“To pick out a leaf blower at this time seems to be very arbitrary,” Mr. LaGarenne said, noting that golf courses would be exempt. “It should pertain to everybody, not just the landscapers and commercial landscaping.”
Mr. LaGarenne explained that he’s tried electric-powered equipment, and said that, after laying out almost $10,000 for electric-powered leaf blowers and pruners, he found that the batteries last only about half an hour at a time, whereas his crews often go out for 10 to 12 hours a day.
Mr. LaGarenne also touched on the price point of the newer battery-powered landscaping equipment, explaining that smaller companies likely can’t afford to spend $10,000 to $20,000 just on small equipment such as lawn mowers and leaf blowers.
“They just don’t work at this point,” he said of the battery-powered blowers. “To pick just the leaf blowers while contractors have little generators going and radios blasting at some sites, it seems arbitrary.”
On the other hand, Daniel Hays, an East Hampton Village resident, congratulated the board for codifying a proposed law to restrict the noise of leaf blowers, which he called “incredibly annoying.”
“I find that the leaf blower noise is particularly heavy during the week when the estates that have lawn services are being serviced,” he said. “For someone who lives 24/7 in this village, it’s a constant annoyance.”
Said John Cataletto, another East Hampton village resident: “We have three houses behind us that are constantly using leaf blowers. I know when they have to cut hedges—that’s another story—but it seems to me that the leaf blowers are such an invasion on the peacefulness of this village.”
Mr. Cataletto said that he understands during the fall and spring when leaf blowers are much needed, but said that, during the summer, leaves shouldn’t be as much of an issue.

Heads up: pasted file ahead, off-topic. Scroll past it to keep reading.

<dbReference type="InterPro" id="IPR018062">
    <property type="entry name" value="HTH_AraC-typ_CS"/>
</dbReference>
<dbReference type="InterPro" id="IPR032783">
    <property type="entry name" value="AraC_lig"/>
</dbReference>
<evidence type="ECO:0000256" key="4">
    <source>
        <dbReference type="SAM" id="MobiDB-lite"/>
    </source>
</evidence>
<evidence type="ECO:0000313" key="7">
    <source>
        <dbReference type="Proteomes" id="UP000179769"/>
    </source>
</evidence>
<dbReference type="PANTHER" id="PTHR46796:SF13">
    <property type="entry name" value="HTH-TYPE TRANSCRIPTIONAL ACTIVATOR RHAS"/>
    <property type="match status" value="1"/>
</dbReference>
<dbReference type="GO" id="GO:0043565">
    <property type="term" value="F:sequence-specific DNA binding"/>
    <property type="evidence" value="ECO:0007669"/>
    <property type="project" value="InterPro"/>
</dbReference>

“Maybe some hand-raking is okay,” he said. “The noise is a constant problem in the village.”
Bill Fox, owner of Bill Fox Grounds Maintenance, has been attending meetings about the new legislation for months. He said his customers have been responding well to his company’s use of quieter equipment and that he has had some success with the transition to electric-powered equipment he’s spent $15,000 on thus far.
“Come fall, you can’t really do the work without a little more assisting,” he said, however.
At the conclusion of the public hearing, Mr. Lawler said the law wasn’t something the board is going into lightly, adding that “not everyone is going to be happy.”
Mr. Graham said he empathized with the landscapers. “We realize we’re taking a productivity tool out of your hands, but the residents of the village have told us in no uncertain terms that this is a tool they want taken out for at least the summer.”
The board plans to further tweak the proposed legislation, and hold another public hearing, before adopting the law, which would go into effect on January 1, 2020.
“This is a quality-of-life issue for our residents, and that’s who we’re responsible for,” Mr. Rickenbach said. “You have to look at what’s best for the major portion of the constituents you represent.”